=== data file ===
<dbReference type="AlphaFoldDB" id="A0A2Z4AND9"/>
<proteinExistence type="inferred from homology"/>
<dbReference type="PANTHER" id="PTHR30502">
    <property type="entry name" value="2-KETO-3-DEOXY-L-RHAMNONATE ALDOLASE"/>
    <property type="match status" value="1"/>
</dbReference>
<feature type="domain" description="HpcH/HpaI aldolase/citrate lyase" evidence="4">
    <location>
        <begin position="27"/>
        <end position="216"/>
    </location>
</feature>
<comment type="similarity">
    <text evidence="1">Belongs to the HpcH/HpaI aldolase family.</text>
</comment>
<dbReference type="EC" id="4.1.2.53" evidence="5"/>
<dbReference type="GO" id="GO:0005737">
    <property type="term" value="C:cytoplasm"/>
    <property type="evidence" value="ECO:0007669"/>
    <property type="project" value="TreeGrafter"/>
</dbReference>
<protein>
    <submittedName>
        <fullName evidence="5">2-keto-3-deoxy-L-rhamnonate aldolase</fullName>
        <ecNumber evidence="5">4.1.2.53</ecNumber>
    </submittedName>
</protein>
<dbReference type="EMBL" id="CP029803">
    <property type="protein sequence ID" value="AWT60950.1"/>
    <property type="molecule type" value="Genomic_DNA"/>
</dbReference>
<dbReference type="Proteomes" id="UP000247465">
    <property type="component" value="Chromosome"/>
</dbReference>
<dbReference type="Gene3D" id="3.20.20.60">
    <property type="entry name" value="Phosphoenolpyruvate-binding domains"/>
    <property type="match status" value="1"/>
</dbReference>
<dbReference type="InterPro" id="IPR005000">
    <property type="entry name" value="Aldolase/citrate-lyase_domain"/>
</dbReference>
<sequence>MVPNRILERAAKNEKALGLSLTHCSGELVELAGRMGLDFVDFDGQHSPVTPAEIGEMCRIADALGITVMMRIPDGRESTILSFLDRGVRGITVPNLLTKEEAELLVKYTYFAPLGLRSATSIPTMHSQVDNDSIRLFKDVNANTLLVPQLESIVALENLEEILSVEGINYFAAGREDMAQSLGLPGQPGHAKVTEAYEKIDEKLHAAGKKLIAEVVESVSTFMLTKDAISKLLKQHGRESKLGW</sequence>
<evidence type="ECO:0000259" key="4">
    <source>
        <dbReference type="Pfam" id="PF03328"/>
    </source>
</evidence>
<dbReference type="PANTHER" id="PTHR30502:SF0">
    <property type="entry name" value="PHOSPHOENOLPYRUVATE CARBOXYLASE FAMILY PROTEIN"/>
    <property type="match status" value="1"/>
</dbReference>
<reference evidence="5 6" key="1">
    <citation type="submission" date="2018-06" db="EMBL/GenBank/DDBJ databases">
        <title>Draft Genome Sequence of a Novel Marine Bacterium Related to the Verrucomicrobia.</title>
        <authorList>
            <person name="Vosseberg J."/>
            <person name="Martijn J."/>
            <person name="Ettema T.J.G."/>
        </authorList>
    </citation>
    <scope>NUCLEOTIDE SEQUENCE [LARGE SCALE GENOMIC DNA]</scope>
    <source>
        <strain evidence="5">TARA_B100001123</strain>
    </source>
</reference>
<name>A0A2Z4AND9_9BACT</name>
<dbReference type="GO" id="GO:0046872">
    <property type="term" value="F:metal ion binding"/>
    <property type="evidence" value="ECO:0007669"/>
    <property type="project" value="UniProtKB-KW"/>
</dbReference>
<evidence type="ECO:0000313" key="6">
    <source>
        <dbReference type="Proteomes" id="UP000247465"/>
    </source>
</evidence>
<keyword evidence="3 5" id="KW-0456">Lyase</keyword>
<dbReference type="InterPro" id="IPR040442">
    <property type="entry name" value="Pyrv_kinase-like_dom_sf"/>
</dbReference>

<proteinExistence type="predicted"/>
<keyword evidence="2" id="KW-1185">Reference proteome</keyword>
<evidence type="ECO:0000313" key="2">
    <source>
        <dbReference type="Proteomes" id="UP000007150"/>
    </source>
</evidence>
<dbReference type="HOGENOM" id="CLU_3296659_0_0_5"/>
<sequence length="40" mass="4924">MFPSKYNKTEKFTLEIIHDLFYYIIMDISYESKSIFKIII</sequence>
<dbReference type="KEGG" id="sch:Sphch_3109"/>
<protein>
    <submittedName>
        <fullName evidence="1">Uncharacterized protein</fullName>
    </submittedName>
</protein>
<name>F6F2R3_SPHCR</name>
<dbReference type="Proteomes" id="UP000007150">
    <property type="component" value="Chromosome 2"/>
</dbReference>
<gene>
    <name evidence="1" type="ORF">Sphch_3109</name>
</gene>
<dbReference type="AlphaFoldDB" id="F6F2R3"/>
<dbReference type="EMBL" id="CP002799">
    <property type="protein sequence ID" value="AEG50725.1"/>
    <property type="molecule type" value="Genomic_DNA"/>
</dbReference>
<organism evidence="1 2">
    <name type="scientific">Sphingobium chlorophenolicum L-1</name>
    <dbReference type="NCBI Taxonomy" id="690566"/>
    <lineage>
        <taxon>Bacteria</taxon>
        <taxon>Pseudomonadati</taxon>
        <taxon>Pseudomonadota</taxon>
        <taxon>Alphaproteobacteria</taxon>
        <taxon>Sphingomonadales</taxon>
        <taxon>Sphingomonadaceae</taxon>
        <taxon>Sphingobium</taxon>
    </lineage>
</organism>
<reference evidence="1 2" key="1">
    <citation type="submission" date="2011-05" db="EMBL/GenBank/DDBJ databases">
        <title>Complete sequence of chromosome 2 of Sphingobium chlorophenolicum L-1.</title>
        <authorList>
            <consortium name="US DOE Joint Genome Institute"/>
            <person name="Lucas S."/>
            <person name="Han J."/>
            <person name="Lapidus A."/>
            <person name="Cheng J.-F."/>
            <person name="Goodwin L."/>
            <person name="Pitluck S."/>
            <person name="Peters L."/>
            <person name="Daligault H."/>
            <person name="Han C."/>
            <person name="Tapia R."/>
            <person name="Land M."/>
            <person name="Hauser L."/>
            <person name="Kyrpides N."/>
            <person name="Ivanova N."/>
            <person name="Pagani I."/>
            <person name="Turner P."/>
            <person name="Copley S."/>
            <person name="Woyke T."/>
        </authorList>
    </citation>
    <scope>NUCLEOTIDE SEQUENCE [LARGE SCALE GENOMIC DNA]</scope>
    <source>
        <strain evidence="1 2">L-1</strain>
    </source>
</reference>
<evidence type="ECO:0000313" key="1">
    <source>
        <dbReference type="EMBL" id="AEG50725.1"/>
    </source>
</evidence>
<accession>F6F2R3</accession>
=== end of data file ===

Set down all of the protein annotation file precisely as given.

<dbReference type="AlphaFoldDB" id="A0A2Z4AND9"/>
<proteinExistence type="inferred from homology"/>
<dbReference type="PANTHER" id="PTHR30502">
    <property type="entry name" value="2-KETO-3-DEOXY-L-RHAMNONATE ALDOLASE"/>
    <property type="match status" value="1"/>
</dbReference>
<feature type="domain" description="HpcH/HpaI aldolase/citrate lyase" evidence="4">
    <location>
        <begin position="27"/>
        <end position="216"/>
    </location>
</feature>
<comment type="similarity">
    <text evidence="1">Belongs to the HpcH/HpaI aldolase family.</text>
</comment>
<dbReference type="EC" id="4.1.2.53" evidence="5"/>
<dbReference type="GO" id="GO:0005737">
    <property type="term" value="C:cytoplasm"/>
    <property type="evidence" value="ECO:0007669"/>
    <property type="project" value="TreeGrafter"/>
</dbReference>
<protein>
    <submittedName>
        <fullName evidence="5">2-keto-3-deoxy-L-rhamnonate aldolase</fullName>
        <ecNumber evidence="5">4.1.2.53</ecNumber>
    </submittedName>
</protein>
<dbReference type="EMBL" id="CP029803">
    <property type="protein sequence ID" value="AWT60950.1"/>
    <property type="molecule type" value="Genomic_DNA"/>
</dbReference>
<dbReference type="Proteomes" id="UP000247465">
    <property type="component" value="Chromosome"/>
</dbReference>
<dbReference type="Gene3D" id="3.20.20.60">
    <property type="entry name" value="Phosphoenolpyruvate-binding domains"/>
    <property type="match status" value="1"/>
</dbReference>
<dbReference type="InterPro" id="IPR005000">
    <property type="entry name" value="Aldolase/citrate-lyase_domain"/>
</dbReference>
<sequence>MVPNRILERAAKNEKALGLSLTHCSGELVELAGRMGLDFVDFDGQHSPVTPAEIGEMCRIADALGITVMMRIPDGRESTILSFLDRGVRGITVPNLLTKEEAELLVKYTYFAPLGLRSATSIPTMHSQVDNDSIRLFKDVNANTLLVPQLESIVALENLEEILSVEGINYFAAGREDMAQSLGLPGQPGHAKVTEAYEKIDEKLHAAGKKLIAEVVESVSTFMLTKDAISKLLKQHGRESKLGW</sequence>
<evidence type="ECO:0000259" key="4">
    <source>
        <dbReference type="Pfam" id="PF03328"/>
    </source>
</evidence>
<dbReference type="PANTHER" id="PTHR30502:SF0">
    <property type="entry name" value="PHOSPHOENOLPYRUVATE CARBOXYLASE FAMILY PROTEIN"/>
    <property type="match status" value="1"/>
</dbReference>
<reference evidence="5 6" key="1">
    <citation type="submission" date="2018-06" db="EMBL/GenBank/DDBJ databases">
        <title>Draft Genome Sequence of a Novel Marine Bacterium Related to the Verrucomicrobia.</title>
        <authorList>
            <person name="Vosseberg J."/>
            <person name="Martijn J."/>
            <person name="Ettema T.J.G."/>
        </authorList>
    </citation>
    <scope>NUCLEOTIDE SEQUENCE [LARGE SCALE GENOMIC DNA]</scope>
    <source>
        <strain evidence="5">TARA_B100001123</strain>
    </source>
</reference>
<name>A0A2Z4AND9_9BACT</name>
<dbReference type="GO" id="GO:0046872">
    <property type="term" value="F:metal ion binding"/>
    <property type="evidence" value="ECO:0007669"/>
    <property type="project" value="UniProtKB-KW"/>
</dbReference>
<evidence type="ECO:0000313" key="6">
    <source>
        <dbReference type="Proteomes" id="UP000247465"/>
    </source>
</evidence>
<keyword evidence="3 5" id="KW-0456">Lyase</keyword>
<dbReference type="InterPro" id="IPR040442">
    <property type="entry name" value="Pyrv_kinase-like_dom_sf"/>
</dbReference>

<proteinExistence type="predicted"/>
<keyword evidence="2" id="KW-1185">Reference proteome</keyword>
<evidence type="ECO:0000313" key="2">
    <source>
        <dbReference type="Proteomes" id="UP000007150"/>
    </source>
</evidence>
<dbReference type="HOGENOM" id="CLU_3296659_0_0_5"/>
<sequence length="40" mass="4924">MFPSKYNKTEKFTLEIIHDLFYYIIMDISYESKSIFKIII</sequence>
<dbReference type="KEGG" id="sch:Sphch_3109"/>
<protein>
    <submittedName>
        <fullName evidence="1">Uncharacterized protein</fullName>
    </submittedName>
</protein>
<name>F6F2R3_SPHCR</name>
<dbReference type="Proteomes" id="UP000007150">
    <property type="component" value="Chromosome 2"/>
</dbReference>
<gene>
    <name evidence="1" type="ORF">Sphch_3109</name>
</gene>
<dbReference type="AlphaFoldDB" id="F6F2R3"/>
<dbReference type="EMBL" id="CP002799">
    <property type="protein sequence ID" value="AEG50725.1"/>
    <property type="molecule type" value="Genomic_DNA"/>
</dbReference>
<organism evidence="1 2">
    <name type="scientific">Sphingobium chlorophenolicum L-1</name>
    <dbReference type="NCBI Taxonomy" id="690566"/>
    <lineage>
        <taxon>Bacteria</taxon>
        <taxon>Pseudomonadati</taxon>
        <taxon>Pseudomonadota</taxon>
        <taxon>Alphaproteobacteria</taxon>
        <taxon>Sphingomonadales</taxon>
        <taxon>Sphingomonadaceae</taxon>
        <taxon>Sphingobium</taxon>
    </lineage>
</organism>
<reference evidence="1 2" key="1">
    <citation type="submission" date="2011-05" db="EMBL/GenBank/DDBJ databases">
        <title>Complete sequence of chromosome 2 of Sphingobium chlorophenolicum L-1.</title>
        <authorList>
            <consortium name="US DOE Joint Genome Institute"/>
            <person name="Lucas S."/>
            <person name="Han J."/>
            <person name="Lapidus A."/>
            <person name="Cheng J.-F."/>
            <person name="Goodwin L."/>
            <person name="Pitluck S."/>
            <person name="Peters L."/>
            <person name="Daligault H."/>
            <person name="Han C."/>
            <person name="Tapia R."/>
            <person name="Land M."/>
            <person name="Hauser L."/>
            <person name="Kyrpides N."/>
            <person name="Ivanova N."/>
            <person name="Pagani I."/>
            <person name="Turner P."/>
            <person name="Copley S."/>
            <person name="Woyke T."/>
        </authorList>
    </citation>
    <scope>NUCLEOTIDE SEQUENCE [LARGE SCALE GENOMIC DNA]</scope>
    <source>
        <strain evidence="1 2">L-1</strain>
    </source>
</reference>
<evidence type="ECO:0000313" key="1">
    <source>
        <dbReference type="EMBL" id="AEG50725.1"/>
    </source>
</evidence>
<accession>F6F2R3</accession>